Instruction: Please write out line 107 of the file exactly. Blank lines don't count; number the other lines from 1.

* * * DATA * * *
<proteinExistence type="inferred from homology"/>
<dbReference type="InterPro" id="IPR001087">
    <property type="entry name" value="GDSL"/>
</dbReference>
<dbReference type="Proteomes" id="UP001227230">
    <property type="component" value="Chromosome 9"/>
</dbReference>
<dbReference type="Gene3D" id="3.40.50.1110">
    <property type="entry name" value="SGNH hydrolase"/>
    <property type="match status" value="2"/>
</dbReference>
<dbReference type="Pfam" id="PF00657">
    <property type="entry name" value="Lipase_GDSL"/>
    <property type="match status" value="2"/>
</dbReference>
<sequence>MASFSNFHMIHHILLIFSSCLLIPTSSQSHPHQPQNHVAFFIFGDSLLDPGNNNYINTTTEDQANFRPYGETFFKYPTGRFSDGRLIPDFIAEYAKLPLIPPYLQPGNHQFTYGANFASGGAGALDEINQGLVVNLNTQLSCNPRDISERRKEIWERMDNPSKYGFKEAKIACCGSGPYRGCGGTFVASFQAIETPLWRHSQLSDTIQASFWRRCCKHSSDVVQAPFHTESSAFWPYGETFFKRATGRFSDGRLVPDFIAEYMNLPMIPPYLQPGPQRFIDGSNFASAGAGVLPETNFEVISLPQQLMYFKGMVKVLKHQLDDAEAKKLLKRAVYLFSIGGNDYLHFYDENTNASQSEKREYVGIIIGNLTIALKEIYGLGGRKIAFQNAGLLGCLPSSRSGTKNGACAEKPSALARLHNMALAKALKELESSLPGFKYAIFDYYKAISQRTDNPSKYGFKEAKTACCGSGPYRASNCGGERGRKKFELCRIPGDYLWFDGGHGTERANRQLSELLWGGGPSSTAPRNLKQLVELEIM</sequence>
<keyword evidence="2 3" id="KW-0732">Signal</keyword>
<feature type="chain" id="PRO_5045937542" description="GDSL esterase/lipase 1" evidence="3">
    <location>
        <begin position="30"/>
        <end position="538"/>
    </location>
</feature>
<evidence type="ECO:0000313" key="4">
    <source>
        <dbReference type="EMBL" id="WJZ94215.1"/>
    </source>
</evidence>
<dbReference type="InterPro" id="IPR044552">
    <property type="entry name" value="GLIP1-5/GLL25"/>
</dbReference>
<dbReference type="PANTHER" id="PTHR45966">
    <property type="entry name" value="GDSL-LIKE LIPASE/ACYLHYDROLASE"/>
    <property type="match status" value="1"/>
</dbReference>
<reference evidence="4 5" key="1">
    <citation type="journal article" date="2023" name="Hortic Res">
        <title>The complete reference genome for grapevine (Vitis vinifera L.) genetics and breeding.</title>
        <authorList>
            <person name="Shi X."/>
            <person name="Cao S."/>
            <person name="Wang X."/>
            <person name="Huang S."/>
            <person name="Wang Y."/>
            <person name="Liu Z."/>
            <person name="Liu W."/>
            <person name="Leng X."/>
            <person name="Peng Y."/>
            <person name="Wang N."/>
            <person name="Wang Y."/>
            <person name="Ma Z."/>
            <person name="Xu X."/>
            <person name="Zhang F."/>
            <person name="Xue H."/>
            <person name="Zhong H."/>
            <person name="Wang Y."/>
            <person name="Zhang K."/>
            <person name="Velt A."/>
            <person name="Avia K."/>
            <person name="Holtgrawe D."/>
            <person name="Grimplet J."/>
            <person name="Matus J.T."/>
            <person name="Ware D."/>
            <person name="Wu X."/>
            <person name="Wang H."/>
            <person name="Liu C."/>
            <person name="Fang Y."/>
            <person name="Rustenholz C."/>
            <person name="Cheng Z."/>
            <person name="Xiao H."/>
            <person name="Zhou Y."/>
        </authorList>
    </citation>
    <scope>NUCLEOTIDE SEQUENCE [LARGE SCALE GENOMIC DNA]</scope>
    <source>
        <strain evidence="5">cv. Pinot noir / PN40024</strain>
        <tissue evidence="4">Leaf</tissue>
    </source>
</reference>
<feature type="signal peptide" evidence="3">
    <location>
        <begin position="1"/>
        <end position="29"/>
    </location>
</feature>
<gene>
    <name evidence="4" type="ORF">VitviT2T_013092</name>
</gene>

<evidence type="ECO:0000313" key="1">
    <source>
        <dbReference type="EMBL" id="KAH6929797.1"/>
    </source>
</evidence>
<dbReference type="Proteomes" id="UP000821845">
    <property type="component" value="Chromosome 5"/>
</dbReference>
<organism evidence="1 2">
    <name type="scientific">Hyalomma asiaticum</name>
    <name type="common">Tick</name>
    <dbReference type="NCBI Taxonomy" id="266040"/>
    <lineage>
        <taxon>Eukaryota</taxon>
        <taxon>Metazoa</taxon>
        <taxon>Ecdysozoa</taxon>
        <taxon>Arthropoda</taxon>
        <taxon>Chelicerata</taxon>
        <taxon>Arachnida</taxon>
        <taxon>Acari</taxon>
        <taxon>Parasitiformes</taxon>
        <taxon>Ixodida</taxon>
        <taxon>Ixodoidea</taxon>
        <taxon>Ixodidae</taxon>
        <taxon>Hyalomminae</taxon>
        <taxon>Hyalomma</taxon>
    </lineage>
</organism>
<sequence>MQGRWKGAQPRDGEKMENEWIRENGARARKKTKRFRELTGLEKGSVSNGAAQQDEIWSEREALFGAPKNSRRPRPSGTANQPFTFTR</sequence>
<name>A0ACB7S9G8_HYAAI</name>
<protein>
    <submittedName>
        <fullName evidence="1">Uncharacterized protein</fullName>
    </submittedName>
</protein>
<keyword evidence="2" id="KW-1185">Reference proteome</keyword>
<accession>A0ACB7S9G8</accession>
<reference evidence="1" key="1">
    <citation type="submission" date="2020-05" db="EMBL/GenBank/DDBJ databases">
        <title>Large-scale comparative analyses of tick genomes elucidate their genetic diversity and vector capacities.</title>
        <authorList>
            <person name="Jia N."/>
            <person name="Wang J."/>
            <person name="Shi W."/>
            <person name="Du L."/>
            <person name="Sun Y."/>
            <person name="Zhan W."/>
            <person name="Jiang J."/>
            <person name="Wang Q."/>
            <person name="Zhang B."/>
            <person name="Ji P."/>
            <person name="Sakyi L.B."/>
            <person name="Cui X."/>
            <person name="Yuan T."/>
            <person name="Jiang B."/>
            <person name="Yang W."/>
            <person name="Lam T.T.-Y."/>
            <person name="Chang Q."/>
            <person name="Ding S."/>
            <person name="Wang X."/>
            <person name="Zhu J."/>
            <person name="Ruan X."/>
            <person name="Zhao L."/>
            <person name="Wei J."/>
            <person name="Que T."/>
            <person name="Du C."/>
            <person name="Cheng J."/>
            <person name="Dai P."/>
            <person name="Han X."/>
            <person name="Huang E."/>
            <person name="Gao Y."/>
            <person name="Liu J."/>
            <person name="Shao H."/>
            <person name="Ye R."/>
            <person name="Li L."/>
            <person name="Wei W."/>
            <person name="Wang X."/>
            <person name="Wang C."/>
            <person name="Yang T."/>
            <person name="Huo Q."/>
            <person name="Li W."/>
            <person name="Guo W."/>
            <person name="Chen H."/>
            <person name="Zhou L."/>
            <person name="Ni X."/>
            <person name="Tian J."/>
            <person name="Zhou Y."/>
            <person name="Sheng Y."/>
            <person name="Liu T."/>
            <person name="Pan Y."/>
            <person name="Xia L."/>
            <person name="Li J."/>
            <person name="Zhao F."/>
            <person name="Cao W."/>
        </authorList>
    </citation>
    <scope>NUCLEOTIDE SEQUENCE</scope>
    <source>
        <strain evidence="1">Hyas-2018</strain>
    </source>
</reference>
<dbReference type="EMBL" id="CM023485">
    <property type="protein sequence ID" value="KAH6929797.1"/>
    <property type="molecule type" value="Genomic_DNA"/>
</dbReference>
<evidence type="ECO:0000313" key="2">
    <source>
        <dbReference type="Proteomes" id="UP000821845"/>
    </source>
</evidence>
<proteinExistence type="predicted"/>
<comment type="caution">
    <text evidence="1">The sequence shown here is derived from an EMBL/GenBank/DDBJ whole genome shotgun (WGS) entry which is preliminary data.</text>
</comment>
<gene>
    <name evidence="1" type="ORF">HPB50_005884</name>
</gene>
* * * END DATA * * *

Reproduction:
        <taxon>Arachnida</taxon>